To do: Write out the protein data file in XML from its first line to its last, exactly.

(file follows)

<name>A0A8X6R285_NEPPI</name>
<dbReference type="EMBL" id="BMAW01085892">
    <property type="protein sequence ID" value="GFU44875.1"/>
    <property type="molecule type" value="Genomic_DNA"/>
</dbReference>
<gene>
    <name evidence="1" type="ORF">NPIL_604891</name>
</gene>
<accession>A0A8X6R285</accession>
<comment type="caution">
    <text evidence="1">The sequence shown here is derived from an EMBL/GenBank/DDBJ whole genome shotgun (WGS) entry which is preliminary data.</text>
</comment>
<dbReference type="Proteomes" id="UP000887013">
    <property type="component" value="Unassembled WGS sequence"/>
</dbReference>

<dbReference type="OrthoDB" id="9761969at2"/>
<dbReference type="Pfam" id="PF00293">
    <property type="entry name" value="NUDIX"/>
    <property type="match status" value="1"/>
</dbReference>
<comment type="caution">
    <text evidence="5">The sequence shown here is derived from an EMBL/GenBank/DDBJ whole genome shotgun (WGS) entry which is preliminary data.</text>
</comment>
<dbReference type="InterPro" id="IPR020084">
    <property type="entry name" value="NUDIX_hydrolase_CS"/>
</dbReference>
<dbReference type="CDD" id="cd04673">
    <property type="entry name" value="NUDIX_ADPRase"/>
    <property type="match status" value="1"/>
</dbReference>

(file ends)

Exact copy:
<name>A0A8X6R285_NEPPI</name>
<dbReference type="EMBL" id="BMAW01085892">
    <property type="protein sequence ID" value="GFU44875.1"/>
    <property type="molecule type" value="Genomic_DNA"/>
</dbReference>
<gene>
    <name evidence="1" type="ORF">NPIL_604891</name>
</gene>
<accession>A0A8X6R285</accession>
<comment type="caution">
    <text evidence="1">The sequence shown here is derived from an EMBL/GenBank/DDBJ whole genome shotgun (WGS) entry which is preliminary data.</text>
</comment>
<dbReference type="Proteomes" id="UP000887013">
    <property type="component" value="Unassembled WGS sequence"/>
</dbReference>

<dbReference type="OrthoDB" id="9761969at2"/>
<dbReference type="Pfam" id="PF00293">
    <property type="entry name" value="NUDIX"/>
    <property type="match status" value="1"/>
</dbReference>
<comment type="caution">
    <text evidence="5">The sequence shown here is derived from an EMBL/GenBank/DDBJ whole genome shotgun (WGS) entry which is preliminary data.</text>
</comment>
<dbReference type="InterPro" id="IPR020084">
    <property type="entry name" value="NUDIX_hydrolase_CS"/>
</dbReference>
<dbReference type="CDD" id="cd04673">
    <property type="entry name" value="NUDIX_ADPRase"/>
    <property type="match status" value="1"/>
</dbReference>